The Definition of Jury Misconduct
If a judge issues a guilty verdict in your criminal case, you may be able to file an appeal if you believe you had an unfair trial or if the jury was compromised. Here are the basics of jury misconduct and how to get legal help.
Jury misconduct can manifest itself in a variety of ways. A single juror or more than one may be to blame. When a juror lies or refuses to follow directives, it may seriously affect the result of a defendant’s criminal case. You will generally be eligible to appeal the court’s decision if you can show that the jurors in your case were prejudiced.
Kinds of Jury Misconduct
Here are some types of jury misconduct:
Tainted or Biased Jury
A juror may be racially prejudiced, or they may have a predisposition to support or undermine a defendant based on the nature of their alleged crime, individual circumstances, or other personal information. A juror may also not be qualified if they have certain medical disabilities, aren’t United States citizens, or have been convicted of a crime in the past.
Influence by Other Members of the Court
Court clerks, bailiffs, and other administrative staff may not influence members of the jury before or during a criminal trial. If it is discovered that the jury received information about the case from these individuals outside of court, this may be enough to garner eligibility for an appeal. For example, if certain evidence was inadmissible in court but a bailiff told a juror about it, this could sway their decision.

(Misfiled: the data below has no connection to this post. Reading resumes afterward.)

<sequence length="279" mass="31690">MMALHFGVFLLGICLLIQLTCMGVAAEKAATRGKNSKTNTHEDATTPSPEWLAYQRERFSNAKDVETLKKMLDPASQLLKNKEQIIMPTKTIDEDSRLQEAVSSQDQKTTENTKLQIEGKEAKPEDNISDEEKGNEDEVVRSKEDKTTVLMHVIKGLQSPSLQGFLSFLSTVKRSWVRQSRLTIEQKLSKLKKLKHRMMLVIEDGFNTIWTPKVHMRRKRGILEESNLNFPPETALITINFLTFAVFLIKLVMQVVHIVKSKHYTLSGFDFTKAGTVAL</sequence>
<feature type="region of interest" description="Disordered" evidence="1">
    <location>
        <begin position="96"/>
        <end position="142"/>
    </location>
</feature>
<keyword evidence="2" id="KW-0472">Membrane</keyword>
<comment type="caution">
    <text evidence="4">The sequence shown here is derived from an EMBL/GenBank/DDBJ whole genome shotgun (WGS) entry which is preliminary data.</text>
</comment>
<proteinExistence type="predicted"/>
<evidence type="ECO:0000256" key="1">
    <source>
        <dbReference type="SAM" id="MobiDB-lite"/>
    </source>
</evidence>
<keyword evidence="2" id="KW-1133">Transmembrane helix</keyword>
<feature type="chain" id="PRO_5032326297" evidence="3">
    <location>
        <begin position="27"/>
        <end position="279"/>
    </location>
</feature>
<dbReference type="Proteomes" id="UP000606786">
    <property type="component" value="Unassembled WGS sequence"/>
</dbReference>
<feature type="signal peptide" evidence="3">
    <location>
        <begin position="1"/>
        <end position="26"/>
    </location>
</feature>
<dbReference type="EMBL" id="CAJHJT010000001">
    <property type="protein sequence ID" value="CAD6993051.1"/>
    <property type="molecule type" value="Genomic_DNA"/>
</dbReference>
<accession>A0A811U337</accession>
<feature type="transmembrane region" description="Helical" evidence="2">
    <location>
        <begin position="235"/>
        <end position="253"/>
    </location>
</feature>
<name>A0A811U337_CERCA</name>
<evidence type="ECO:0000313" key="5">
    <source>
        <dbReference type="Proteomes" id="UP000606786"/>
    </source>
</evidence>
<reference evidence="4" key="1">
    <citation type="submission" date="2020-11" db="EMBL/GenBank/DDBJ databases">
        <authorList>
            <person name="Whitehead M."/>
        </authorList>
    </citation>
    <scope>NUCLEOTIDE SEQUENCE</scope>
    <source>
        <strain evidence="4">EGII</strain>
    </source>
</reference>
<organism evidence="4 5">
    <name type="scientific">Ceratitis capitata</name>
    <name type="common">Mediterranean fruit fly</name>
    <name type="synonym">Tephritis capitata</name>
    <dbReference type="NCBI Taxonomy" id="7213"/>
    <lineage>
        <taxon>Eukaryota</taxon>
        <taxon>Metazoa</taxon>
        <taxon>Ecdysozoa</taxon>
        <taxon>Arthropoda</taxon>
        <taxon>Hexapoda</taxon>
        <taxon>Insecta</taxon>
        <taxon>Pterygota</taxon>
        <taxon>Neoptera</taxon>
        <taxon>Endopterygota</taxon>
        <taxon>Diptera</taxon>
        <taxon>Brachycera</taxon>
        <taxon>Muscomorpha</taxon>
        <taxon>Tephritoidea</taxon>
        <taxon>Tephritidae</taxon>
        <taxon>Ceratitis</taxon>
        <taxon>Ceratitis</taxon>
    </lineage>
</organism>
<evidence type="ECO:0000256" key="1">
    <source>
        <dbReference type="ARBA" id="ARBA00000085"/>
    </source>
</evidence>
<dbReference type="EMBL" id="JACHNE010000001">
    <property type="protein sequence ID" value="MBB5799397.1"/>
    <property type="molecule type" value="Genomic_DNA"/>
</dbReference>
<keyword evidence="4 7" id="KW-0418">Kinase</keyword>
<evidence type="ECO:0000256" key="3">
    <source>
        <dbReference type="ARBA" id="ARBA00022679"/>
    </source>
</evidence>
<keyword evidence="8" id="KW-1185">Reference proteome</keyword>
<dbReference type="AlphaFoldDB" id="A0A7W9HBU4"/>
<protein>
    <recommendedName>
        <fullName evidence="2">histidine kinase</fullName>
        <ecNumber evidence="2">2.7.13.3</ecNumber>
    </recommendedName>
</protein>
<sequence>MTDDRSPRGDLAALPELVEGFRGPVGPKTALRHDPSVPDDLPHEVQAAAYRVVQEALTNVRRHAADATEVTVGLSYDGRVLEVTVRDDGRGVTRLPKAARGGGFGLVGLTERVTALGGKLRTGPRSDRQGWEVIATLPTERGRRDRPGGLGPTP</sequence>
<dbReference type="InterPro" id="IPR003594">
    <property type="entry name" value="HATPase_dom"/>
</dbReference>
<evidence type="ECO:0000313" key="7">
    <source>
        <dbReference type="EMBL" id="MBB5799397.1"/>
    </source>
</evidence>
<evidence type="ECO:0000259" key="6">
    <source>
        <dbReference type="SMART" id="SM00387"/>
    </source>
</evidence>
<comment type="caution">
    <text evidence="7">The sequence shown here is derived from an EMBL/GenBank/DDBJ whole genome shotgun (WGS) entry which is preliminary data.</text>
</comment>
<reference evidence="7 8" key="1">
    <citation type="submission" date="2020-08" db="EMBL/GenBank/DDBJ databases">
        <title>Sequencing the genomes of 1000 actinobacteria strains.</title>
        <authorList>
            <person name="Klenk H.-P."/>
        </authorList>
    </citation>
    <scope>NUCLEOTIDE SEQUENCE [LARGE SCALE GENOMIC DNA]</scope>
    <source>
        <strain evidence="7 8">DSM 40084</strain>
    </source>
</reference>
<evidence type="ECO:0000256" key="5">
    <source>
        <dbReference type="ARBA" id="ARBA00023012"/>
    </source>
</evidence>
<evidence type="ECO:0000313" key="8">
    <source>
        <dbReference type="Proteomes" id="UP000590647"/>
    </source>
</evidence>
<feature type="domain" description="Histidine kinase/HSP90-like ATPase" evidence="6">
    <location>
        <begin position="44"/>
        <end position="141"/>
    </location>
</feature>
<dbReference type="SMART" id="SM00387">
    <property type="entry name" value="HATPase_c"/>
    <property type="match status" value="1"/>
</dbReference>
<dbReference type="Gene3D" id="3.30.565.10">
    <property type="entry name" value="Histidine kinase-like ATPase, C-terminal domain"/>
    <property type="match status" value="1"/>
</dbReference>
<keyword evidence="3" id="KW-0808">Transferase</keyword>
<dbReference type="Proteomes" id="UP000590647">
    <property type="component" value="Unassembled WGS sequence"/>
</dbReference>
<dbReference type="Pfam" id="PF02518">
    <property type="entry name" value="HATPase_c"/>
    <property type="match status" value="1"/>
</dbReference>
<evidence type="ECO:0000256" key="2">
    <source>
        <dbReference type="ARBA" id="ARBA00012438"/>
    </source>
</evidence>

Jurors are generally forbidden from seeking out or discussing any outside material pertaining to the criminal case, such as television segments or news articles. This is especially important in high-profile cases that are expected to receive a lot of media attention.
If one or more jury members engage with external information, it may be concluded that the jury became compromised by the outside material, especially if the juror discussed the details with other members of the jury.
Reach Out to a New Haven Criminal Defense Lawyer For Help Appealing Your Case
If you believe you were found guilty of a criminal offense because the jury in your trial was biased or engaged in other misconduct, it’s important to get legal help quickly. Contact experienced Connecticut criminal defense lawyer Rachel Mirsky now for a consultation at (203) 290-2779.